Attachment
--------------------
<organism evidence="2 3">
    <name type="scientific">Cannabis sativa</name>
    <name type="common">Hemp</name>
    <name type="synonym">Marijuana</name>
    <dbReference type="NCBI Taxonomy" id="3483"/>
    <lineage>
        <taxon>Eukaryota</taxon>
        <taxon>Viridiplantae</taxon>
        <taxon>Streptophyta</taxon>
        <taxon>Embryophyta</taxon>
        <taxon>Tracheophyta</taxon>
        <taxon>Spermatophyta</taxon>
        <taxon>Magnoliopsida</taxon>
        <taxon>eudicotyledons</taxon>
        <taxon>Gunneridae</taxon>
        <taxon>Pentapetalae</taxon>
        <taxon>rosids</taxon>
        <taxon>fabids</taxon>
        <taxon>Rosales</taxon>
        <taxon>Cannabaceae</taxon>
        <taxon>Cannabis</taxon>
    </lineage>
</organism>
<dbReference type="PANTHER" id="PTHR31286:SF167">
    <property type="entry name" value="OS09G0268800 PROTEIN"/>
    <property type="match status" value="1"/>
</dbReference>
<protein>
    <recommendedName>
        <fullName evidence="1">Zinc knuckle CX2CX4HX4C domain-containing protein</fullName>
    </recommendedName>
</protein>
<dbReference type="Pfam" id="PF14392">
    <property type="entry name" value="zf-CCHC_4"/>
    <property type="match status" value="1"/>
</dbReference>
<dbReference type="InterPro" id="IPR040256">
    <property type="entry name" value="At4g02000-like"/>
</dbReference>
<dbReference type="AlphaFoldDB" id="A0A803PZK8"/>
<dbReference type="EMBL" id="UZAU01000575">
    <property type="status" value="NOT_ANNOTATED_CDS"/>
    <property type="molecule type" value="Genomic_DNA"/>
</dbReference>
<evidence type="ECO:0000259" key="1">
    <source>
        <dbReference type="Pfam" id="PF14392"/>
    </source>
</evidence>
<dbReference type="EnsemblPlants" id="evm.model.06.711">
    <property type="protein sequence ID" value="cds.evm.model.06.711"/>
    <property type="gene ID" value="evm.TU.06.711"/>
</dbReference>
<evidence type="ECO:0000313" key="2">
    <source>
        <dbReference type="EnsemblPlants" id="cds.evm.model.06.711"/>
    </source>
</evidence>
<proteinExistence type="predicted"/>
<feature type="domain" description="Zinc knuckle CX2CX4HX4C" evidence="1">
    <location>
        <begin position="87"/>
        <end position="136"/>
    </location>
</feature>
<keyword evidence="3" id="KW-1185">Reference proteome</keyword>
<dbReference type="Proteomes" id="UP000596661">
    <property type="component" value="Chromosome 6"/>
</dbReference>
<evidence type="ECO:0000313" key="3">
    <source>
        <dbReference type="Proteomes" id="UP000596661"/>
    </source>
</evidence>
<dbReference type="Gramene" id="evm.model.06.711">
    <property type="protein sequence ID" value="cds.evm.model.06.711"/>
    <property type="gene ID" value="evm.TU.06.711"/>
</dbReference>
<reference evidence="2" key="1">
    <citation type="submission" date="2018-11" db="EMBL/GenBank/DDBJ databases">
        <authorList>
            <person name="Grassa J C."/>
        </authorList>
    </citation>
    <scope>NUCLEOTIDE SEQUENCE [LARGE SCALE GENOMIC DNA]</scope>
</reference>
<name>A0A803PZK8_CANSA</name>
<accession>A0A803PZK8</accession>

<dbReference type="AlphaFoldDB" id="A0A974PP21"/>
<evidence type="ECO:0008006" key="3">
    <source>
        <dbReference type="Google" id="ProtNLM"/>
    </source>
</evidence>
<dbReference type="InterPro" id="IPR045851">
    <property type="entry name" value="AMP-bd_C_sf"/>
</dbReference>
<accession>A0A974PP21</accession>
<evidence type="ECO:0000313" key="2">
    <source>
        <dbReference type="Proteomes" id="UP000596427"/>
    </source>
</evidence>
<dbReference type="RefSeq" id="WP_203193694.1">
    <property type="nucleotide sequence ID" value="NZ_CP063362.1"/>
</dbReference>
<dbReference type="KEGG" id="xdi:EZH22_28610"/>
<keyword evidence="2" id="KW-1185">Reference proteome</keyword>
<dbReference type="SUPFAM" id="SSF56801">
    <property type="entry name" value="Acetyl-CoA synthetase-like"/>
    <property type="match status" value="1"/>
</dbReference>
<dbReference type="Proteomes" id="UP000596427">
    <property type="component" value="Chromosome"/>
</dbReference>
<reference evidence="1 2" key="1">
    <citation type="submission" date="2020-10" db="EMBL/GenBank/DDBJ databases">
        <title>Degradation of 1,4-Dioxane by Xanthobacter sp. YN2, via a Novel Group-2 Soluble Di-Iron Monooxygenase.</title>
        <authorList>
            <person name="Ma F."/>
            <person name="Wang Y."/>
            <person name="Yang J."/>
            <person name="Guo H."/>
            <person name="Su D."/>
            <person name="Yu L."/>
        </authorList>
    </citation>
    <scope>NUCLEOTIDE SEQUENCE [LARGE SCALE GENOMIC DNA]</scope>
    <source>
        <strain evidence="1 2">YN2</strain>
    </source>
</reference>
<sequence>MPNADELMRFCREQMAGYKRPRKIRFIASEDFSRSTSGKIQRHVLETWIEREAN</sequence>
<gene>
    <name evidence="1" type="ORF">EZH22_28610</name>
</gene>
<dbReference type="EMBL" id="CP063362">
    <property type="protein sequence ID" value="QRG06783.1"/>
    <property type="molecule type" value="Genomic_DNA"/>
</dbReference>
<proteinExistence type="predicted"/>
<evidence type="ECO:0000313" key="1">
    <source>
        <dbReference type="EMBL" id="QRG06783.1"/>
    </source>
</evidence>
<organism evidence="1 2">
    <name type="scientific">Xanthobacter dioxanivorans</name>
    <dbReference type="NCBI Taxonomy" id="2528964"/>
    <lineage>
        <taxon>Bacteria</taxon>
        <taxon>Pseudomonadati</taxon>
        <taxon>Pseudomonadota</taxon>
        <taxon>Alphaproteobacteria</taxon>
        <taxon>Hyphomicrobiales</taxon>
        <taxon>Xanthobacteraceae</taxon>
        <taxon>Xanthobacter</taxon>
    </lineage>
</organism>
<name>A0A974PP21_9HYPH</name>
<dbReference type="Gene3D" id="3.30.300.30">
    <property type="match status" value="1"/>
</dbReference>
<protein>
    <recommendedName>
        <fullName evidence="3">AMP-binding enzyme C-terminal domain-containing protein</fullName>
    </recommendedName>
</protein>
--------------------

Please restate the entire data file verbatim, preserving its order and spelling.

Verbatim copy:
<organism evidence="2 3">
    <name type="scientific">Cannabis sativa</name>
    <name type="common">Hemp</name>
    <name type="synonym">Marijuana</name>
    <dbReference type="NCBI Taxonomy" id="3483"/>
    <lineage>
        <taxon>Eukaryota</taxon>
        <taxon>Viridiplantae</taxon>
        <taxon>Streptophyta</taxon>
        <taxon>Embryophyta</taxon>
        <taxon>Tracheophyta</taxon>
        <taxon>Spermatophyta</taxon>
        <taxon>Magnoliopsida</taxon>
        <taxon>eudicotyledons</taxon>
        <taxon>Gunneridae</taxon>
        <taxon>Pentapetalae</taxon>
        <taxon>rosids</taxon>
        <taxon>fabids</taxon>
        <taxon>Rosales</taxon>
        <taxon>Cannabaceae</taxon>
        <taxon>Cannabis</taxon>
    </lineage>
</organism>
<dbReference type="PANTHER" id="PTHR31286:SF167">
    <property type="entry name" value="OS09G0268800 PROTEIN"/>
    <property type="match status" value="1"/>
</dbReference>
<protein>
    <recommendedName>
        <fullName evidence="1">Zinc knuckle CX2CX4HX4C domain-containing protein</fullName>
    </recommendedName>
</protein>
<dbReference type="Pfam" id="PF14392">
    <property type="entry name" value="zf-CCHC_4"/>
    <property type="match status" value="1"/>
</dbReference>
<dbReference type="InterPro" id="IPR040256">
    <property type="entry name" value="At4g02000-like"/>
</dbReference>
<dbReference type="AlphaFoldDB" id="A0A803PZK8"/>
<dbReference type="EMBL" id="UZAU01000575">
    <property type="status" value="NOT_ANNOTATED_CDS"/>
    <property type="molecule type" value="Genomic_DNA"/>
</dbReference>
<evidence type="ECO:0000259" key="1">
    <source>
        <dbReference type="Pfam" id="PF14392"/>
    </source>
</evidence>
<dbReference type="EnsemblPlants" id="evm.model.06.711">
    <property type="protein sequence ID" value="cds.evm.model.06.711"/>
    <property type="gene ID" value="evm.TU.06.711"/>
</dbReference>
<evidence type="ECO:0000313" key="2">
    <source>
        <dbReference type="EnsemblPlants" id="cds.evm.model.06.711"/>
    </source>
</evidence>
<proteinExistence type="predicted"/>
<feature type="domain" description="Zinc knuckle CX2CX4HX4C" evidence="1">
    <location>
        <begin position="87"/>
        <end position="136"/>
    </location>
</feature>
<keyword evidence="3" id="KW-1185">Reference proteome</keyword>
<dbReference type="Proteomes" id="UP000596661">
    <property type="component" value="Chromosome 6"/>
</dbReference>
<evidence type="ECO:0000313" key="3">
    <source>
        <dbReference type="Proteomes" id="UP000596661"/>
    </source>
</evidence>
<dbReference type="Gramene" id="evm.model.06.711">
    <property type="protein sequence ID" value="cds.evm.model.06.711"/>
    <property type="gene ID" value="evm.TU.06.711"/>
</dbReference>
<reference evidence="2" key="1">
    <citation type="submission" date="2018-11" db="EMBL/GenBank/DDBJ databases">
        <authorList>
            <person name="Grassa J C."/>
        </authorList>
    </citation>
    <scope>NUCLEOTIDE SEQUENCE [LARGE SCALE GENOMIC DNA]</scope>
</reference>
<name>A0A803PZK8_CANSA</name>
<accession>A0A803PZK8</accession>

<dbReference type="AlphaFoldDB" id="A0A974PP21"/>
<evidence type="ECO:0008006" key="3">
    <source>
        <dbReference type="Google" id="ProtNLM"/>
    </source>
</evidence>
<dbReference type="InterPro" id="IPR045851">
    <property type="entry name" value="AMP-bd_C_sf"/>
</dbReference>
<accession>A0A974PP21</accession>
<evidence type="ECO:0000313" key="2">
    <source>
        <dbReference type="Proteomes" id="UP000596427"/>
    </source>
</evidence>
<dbReference type="RefSeq" id="WP_203193694.1">
    <property type="nucleotide sequence ID" value="NZ_CP063362.1"/>
</dbReference>
<dbReference type="KEGG" id="xdi:EZH22_28610"/>
<keyword evidence="2" id="KW-1185">Reference proteome</keyword>
<dbReference type="SUPFAM" id="SSF56801">
    <property type="entry name" value="Acetyl-CoA synthetase-like"/>
    <property type="match status" value="1"/>
</dbReference>
<dbReference type="Proteomes" id="UP000596427">
    <property type="component" value="Chromosome"/>
</dbReference>
<reference evidence="1 2" key="1">
    <citation type="submission" date="2020-10" db="EMBL/GenBank/DDBJ databases">
        <title>Degradation of 1,4-Dioxane by Xanthobacter sp. YN2, via a Novel Group-2 Soluble Di-Iron Monooxygenase.</title>
        <authorList>
            <person name="Ma F."/>
            <person name="Wang Y."/>
            <person name="Yang J."/>
            <person name="Guo H."/>
            <person name="Su D."/>
            <person name="Yu L."/>
        </authorList>
    </citation>
    <scope>NUCLEOTIDE SEQUENCE [LARGE SCALE GENOMIC DNA]</scope>
    <source>
        <strain evidence="1 2">YN2</strain>
    </source>
</reference>
<sequence>MPNADELMRFCREQMAGYKRPRKIRFIASEDFSRSTSGKIQRHVLETWIEREAN</sequence>
<gene>
    <name evidence="1" type="ORF">EZH22_28610</name>
</gene>
<dbReference type="EMBL" id="CP063362">
    <property type="protein sequence ID" value="QRG06783.1"/>
    <property type="molecule type" value="Genomic_DNA"/>
</dbReference>
<proteinExistence type="predicted"/>
<evidence type="ECO:0000313" key="1">
    <source>
        <dbReference type="EMBL" id="QRG06783.1"/>
    </source>
</evidence>
<organism evidence="1 2">
    <name type="scientific">Xanthobacter dioxanivorans</name>
    <dbReference type="NCBI Taxonomy" id="2528964"/>
    <lineage>
        <taxon>Bacteria</taxon>
        <taxon>Pseudomonadati</taxon>
        <taxon>Pseudomonadota</taxon>
        <taxon>Alphaproteobacteria</taxon>
        <taxon>Hyphomicrobiales</taxon>
        <taxon>Xanthobacteraceae</taxon>
        <taxon>Xanthobacter</taxon>
    </lineage>
</organism>
<name>A0A974PP21_9HYPH</name>
<dbReference type="Gene3D" id="3.30.300.30">
    <property type="match status" value="1"/>
</dbReference>
<protein>
    <recommendedName>
        <fullName evidence="3">AMP-binding enzyme C-terminal domain-containing protein</fullName>
    </recommendedName>
</protein>